Until 26 January 2020

IWM North

Free

Described by the UN as the “world’s worst” humanitarian crisis, the on-going conflict in Yemen has left an estimated 80% of the country’s men, women and children in desperate need of assistance; but how has this man-made crisis affected the people of Yemen?

At the forefront of a major season of programming at IWM North, Yemen: Inside a Crisis is the UK’s first exhibition to address Yemen’s on-going conflict and humanitarian crisis. Showcasing around 50 objects and photographs, many of which have been exclusively sourced from Yemen for this exhibition.

11-year-old Chaher is between life and death with shrapnel in his head. He was hit by an airstrike as he was looking after his flock with his 9-year-old brother. The hospital in Saada, Houthi stronghold, has no equipment or qualified personal to retrieve the shrapnel.
© Veronique de Viguerie, 2017

The war in Yemen was sparked in the aftermath of the Arab uprisings of 2011. Following the forced removal of the country’s president of 33 years, Ali Abdullah Saleh, a period of political transition failed to address many of the country’s core problems. As the political process faltered under the country’s new president, Abd Rabbu Mansour Hadi, clashes broke out in Yemen’s most northerly governorate, Saada – home of the predominantly Zaydi Shia Houthi movement. When fighting between the Hadi government and the Houthis broke out in 2014, Yemen was already on the brink of collapse. Its political and economic situation made it one of the poorest and most fragile states in the world, but it was the introduction of conflict into a perfect storm of conditions that pushed Yemen over the edge. Having been notably absent from British media for the majority of the war’s duration, the conflict and crisis in Yemen is now prevalent.

Taking this moment as its starting point, Yemen: Inside a Crisis explores how fighting has tipped the fragile nation into an economic tailspin. It also examines Britain’s complex relationship with Yemen – from its control of the city of Aden in the nineteenth and twentieth centuries to the paradoxical role it currently holds.

A person in exhibition Yemen: Inside a Crisis
© Andrew Tunnard IWM

Inflation and the inaccessibility of food, water and healthcare are all addressed, particularly focusing on the physical and psychological effects that the conflict and crisis are having on Yemen’s children. Key exhibits include worn Yemeni Rial notes, charity food vouchers, medical equipment used to treat malnutrition and cholera, dog-eared school books and harrowing images captured by Yemeni photographers. Extraordinary personal stories from people in Yemen give insight into the harsh realities faced by them every day, as well as the incredible resilience they have had to display.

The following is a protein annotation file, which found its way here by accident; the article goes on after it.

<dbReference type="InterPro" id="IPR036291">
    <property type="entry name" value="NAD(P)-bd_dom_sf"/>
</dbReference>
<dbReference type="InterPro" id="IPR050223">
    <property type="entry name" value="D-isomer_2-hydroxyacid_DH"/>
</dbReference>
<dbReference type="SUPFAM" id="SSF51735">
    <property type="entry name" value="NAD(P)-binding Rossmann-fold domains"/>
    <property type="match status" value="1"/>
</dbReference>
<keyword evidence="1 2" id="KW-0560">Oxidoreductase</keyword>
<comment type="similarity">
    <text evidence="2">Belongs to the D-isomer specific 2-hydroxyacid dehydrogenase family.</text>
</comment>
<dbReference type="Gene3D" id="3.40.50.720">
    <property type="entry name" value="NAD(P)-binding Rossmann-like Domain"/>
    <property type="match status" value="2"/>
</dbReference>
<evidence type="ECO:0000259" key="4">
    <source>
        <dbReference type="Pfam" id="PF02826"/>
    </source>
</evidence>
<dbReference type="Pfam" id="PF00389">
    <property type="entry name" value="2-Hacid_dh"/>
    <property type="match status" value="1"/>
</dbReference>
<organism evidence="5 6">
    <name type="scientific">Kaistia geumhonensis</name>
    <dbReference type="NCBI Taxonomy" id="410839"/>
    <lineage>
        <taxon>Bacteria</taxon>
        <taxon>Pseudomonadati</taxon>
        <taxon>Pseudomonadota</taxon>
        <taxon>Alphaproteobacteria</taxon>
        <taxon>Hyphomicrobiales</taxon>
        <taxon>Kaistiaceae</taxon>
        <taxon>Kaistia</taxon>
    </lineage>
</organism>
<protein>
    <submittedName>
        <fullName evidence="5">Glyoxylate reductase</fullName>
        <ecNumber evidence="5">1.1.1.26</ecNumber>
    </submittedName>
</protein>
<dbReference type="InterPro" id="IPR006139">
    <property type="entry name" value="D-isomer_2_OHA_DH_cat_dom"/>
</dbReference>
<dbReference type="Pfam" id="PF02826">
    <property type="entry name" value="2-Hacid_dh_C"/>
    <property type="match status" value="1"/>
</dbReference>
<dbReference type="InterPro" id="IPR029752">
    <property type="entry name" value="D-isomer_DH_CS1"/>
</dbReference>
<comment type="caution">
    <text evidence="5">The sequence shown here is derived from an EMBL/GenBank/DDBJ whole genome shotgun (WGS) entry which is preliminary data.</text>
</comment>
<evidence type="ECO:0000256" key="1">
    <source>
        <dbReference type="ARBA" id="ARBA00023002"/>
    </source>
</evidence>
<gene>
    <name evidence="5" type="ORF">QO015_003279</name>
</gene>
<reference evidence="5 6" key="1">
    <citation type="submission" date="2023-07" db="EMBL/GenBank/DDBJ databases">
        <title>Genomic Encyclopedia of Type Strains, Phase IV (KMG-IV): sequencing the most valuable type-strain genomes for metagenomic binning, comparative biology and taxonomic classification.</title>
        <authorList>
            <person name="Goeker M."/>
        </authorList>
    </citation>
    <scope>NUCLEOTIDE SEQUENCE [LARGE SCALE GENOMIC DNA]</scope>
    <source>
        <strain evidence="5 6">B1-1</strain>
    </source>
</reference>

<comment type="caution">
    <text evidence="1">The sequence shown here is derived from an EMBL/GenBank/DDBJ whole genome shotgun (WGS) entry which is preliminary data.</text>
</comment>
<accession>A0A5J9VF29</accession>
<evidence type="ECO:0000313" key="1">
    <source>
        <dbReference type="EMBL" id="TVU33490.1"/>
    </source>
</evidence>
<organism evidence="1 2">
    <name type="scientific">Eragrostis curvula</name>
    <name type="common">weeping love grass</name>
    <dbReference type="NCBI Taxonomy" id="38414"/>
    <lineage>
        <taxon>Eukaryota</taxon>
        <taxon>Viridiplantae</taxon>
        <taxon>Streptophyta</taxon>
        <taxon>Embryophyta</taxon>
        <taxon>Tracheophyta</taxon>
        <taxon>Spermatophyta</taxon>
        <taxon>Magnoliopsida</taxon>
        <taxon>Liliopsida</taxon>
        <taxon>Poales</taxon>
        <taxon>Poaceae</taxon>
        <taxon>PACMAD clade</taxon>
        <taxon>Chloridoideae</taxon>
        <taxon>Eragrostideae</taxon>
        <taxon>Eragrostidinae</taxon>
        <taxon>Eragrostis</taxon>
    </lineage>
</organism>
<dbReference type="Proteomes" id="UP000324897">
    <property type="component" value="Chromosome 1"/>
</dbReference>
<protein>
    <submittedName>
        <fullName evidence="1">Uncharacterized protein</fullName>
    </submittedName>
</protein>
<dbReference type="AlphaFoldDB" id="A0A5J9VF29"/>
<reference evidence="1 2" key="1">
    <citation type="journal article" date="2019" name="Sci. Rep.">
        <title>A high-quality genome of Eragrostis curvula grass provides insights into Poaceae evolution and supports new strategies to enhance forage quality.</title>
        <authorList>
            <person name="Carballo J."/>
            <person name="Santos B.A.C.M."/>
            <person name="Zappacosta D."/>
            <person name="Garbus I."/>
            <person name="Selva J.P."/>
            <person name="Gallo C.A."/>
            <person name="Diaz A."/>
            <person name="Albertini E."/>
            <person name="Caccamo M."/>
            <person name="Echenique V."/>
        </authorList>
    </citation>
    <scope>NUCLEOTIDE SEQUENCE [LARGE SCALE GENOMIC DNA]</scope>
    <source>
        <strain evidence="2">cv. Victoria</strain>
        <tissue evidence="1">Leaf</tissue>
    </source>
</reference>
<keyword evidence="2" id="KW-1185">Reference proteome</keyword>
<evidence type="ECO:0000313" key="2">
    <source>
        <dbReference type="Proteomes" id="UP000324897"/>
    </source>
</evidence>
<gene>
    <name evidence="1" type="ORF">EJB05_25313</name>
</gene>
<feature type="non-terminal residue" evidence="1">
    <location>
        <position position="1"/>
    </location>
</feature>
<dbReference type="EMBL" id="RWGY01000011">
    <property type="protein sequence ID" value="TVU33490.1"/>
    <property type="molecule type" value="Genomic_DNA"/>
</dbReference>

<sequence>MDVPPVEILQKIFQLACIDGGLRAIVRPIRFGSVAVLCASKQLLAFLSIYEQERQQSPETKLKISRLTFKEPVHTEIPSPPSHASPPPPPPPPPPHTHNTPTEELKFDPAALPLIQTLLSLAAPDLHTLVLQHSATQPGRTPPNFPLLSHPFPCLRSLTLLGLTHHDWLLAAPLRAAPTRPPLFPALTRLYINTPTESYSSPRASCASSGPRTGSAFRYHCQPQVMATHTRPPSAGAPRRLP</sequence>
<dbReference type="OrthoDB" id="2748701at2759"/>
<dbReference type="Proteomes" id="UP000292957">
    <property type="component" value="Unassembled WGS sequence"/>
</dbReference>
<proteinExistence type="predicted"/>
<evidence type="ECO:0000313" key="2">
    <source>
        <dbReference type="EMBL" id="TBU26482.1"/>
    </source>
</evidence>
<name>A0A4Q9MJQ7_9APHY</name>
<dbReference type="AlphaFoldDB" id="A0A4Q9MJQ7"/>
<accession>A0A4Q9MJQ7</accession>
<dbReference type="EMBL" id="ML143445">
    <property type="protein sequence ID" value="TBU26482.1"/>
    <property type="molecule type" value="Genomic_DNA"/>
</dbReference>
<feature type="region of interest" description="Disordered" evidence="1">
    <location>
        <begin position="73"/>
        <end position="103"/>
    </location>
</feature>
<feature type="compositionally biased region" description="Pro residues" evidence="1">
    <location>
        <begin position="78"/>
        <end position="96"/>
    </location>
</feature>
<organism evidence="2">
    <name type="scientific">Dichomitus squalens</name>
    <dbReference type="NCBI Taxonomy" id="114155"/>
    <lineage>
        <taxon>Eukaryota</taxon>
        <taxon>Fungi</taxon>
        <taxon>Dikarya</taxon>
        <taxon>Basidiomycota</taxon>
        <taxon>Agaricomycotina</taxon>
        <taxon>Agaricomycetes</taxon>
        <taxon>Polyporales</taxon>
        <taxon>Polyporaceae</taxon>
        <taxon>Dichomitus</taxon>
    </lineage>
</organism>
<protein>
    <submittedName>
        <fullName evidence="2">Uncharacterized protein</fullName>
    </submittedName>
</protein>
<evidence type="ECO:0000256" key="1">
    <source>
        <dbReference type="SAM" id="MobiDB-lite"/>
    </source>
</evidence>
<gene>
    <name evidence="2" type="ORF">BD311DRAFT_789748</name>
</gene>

© Murad Subay, Devoured viewed by visitors
© Murad Subay, 'Devoured', 2019, photographed by Andrew Tunnard IWM

Yemen: Inside a Crisis also features a commission of a new artwork by Yemeni street artist Murad Subay. Created especially for IWM, the artist’s latest work, Devoured (2019), metaphorically represents the harsh physical and psychological realities faced daily by the Yemeni people, as well as the regional and international experience of the conflict situation.

Learn More...

Are you interested in the 'world's worst' humanitarian crisis currently happening in Yemen, but don't know the context of the political situation, or understand the background to the conflict? Learn more in our online stories and plan your visit to the exhibition to hear powerful personal stories from inside the crisis.

Portrait of Amerah Saleh, spoken word artist
IWM
Contemporary conflict
'My Yemen is Beautiful'
See spoken word artist Amerah Saleh perform a poem especially commissioned for Yemen: Inside a Crisis and learn more about how she thinks art can help people connect with what is happening in Yemen. 
A child selling fruit in the centre of the city of Taiz, central Yemen.
© Ahmed Basha, 2015
Contemporary conflict
Yemen: Inside a Crisis - Food Security
Almost ten million people in Yemen are suffering from extreme hunger - find out more about how an entirely man-made situation is pushing Yemen to the brink. 
Background to a crisis
© IWM
Contemporary conflict
Yemen: Background to a Crisis
After four years of persistent fighting the conflict in Yemen is ever more bloody with attempts to reach a political settlement increasingly complex. This man-made humanitarian crisis is the worst in the world. 

A person interacts with Yemen:Say hello to connect
©IWM

As part of Yemen: Inside a Crisis we will take conversations and programmes beyond the museum’s walls in the form of a travelling digital artwork, created by FutureEverything. Our interactive installation on the streets of Manchester uses touch and voice-activated technology to highlight issues addressed in the exhibition. The programme also includes a commission of new work from spoken word artist Amerah Saleh.

Learn more...

Yemen: Inside a Crisis is part of IWM’s Conflict Now strand of programming, which features opinions of individuals who have seen, experienced and worked in areas of conflict. This exhibition has been curated with the support of Lead Advisor Iona Craig, an award-winning journalist who between 2010 and 2015 was based in Sanaa as Yemen correspondent for The Times.

 

There is no age restriction for Yemen: Inside a Crisis, however, all visitors are advised that the exhibition includes content showing the impact and consequences of war.

Drawing on the exhibition’s themes, the marketing campaign questions the ‘price of war’? In many areas of Yemen, food has been used as a weapon. The indicative costs featured in the campaign represent the unaffordability of food in Yemen. The costs have been calculated by comparing food prices in the UK and Yemen, and Gross National Income (GNI) of the two countries.